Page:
The Afghan Alpha II: Pirzads Having a Party

Episode 8: A Short Time in Paradise (Plot Summary)

I am still watching Alphas. Slightly losing interest, but I am still watching. I like Gary.

Azita Ghanizada as Rachel Pirzad in Alphas
Azita Ghanizada as Rachel Pirzad in Alphas

So Rachel is going to her sister’s engagement party. She is trying to get herself a date to the party so she is not “auctioned off” to her “third cousins” and not having to go on “blind dates” with them.

Now, here is what happens to the majority of Afghan girls who turn in to their sister’s engagement party with a “date”. Well, it does not happen. It is unheard of except in very rare cases of, oh, so liberal families who probably have not much to do with the rest of Afghan community.

Let us say we all wake up one day it has become somewhat normal for an Afghan girl to take a white male co-worker as her “date”, she will definitely have to buy him a nice black suit and a tie that matches her top.

Let me also let you in on another secret about Afghans. Although marrying cousins is quite normal, not all of us marry our cousins. Surprisingly most of us in west marry from other families. Even in cases of arranged marriages, it is still outside own families. Probably mother of the guy sees a girl in a gathering. Then she calls few places to identify the girl, and then find someone who is close friend of that family and asked them if they could talk to the family and organise a visit.

Another thing, the girl’s family do not usually approach to a man or to his family or in Rachel’s terms “auction off” their daughter. In majority of cases, even if it is a love marriage and the two know each other, fell in love and all, when families get involved, the  man’s family would find out about the girl’s family. They then call and ask if they can visit, then they go to the girl’s house. Get to know them, talk about their son who is very respectful, educated and responsible who loves his family, etc. Similarly, the girl’s family would talk about how many other families are interested in their daughter, who is very pretty and educated and loves her siblings, etc. They never act desperate as shown in Rachel’s case.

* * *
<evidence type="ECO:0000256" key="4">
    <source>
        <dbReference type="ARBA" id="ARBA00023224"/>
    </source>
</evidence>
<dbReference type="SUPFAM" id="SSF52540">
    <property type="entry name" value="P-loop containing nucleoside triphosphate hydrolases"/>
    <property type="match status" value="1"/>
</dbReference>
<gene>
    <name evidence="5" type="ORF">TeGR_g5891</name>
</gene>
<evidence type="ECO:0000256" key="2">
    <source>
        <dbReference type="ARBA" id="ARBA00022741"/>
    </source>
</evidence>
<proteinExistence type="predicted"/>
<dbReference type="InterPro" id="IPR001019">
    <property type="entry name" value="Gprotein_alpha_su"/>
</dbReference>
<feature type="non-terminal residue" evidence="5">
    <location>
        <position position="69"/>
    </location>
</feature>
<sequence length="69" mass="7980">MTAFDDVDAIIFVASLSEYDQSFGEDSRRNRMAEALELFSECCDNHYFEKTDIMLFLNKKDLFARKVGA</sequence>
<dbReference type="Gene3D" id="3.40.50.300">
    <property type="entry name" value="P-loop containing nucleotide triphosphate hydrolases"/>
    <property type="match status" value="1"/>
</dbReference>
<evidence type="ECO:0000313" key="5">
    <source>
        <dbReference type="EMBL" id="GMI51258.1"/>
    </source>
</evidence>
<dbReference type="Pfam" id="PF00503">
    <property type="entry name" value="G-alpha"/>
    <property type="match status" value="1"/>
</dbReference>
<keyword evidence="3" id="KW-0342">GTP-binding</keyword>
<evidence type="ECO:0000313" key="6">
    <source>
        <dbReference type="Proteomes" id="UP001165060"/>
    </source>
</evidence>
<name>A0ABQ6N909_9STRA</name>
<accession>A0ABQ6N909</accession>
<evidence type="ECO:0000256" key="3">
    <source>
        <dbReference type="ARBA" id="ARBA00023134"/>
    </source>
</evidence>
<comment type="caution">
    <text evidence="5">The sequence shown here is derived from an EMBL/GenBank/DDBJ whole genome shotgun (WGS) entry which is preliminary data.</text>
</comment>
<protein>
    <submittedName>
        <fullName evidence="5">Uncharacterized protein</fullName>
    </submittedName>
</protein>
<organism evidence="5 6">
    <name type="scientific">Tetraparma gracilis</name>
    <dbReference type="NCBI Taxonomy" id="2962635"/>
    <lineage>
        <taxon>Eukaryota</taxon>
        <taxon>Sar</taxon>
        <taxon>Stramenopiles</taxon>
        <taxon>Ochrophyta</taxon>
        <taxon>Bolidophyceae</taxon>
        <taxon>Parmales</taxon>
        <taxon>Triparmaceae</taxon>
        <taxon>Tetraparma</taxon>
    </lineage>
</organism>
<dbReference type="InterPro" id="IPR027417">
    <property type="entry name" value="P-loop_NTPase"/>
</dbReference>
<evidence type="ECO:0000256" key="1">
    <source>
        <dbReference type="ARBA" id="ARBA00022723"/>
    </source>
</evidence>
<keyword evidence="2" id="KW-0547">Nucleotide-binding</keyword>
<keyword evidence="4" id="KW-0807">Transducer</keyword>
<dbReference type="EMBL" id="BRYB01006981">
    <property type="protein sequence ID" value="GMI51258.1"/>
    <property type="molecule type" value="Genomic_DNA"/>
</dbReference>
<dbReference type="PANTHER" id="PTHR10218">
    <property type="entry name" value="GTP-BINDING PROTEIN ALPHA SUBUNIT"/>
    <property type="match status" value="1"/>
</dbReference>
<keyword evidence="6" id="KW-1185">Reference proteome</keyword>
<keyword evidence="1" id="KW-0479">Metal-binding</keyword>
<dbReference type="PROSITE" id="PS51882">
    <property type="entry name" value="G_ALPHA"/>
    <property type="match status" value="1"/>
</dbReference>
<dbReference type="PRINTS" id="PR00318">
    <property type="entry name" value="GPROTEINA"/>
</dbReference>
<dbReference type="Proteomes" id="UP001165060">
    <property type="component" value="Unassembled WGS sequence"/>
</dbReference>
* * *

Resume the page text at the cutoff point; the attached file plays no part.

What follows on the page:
Let us make one thing clear. It is not unheard of Afghan girl ending up with non-Afghan and non-Muslim guy, but generally nobody knows about such relationship until they are engaged and the guy supposedly converts to Islam and has a Muslim name. Yasin and Yousuf are in public demand. In addition, being in a premarital relationship is not something you would announce to everyone in your sister’s engagement. Therefore, when you turn up with a “date” people will talk about you. There is nothing surprising about it. You are an Afghan and supposedly a Muslim, so you should not engage in dating and whatever comes with it. Doing that and then announcing it in your sister’s engagement party is simply asking for negative attention and hurting and embarrassing your family. Unless, that is exactly your intention. Even those who date generally keep it a secret.

But the talk will not be “Oh I feel sorry for her mother.” or “Her poor mom.” It probably will come up, but in most cases, they will be like “Is that guy with Rachel? Oh man, he is in jeans. How embarrassing!” or comments like “Why is Rachel not wearing something fancy? After all it is her sister’s engagement.” “Is she dating an American now? What a shame!”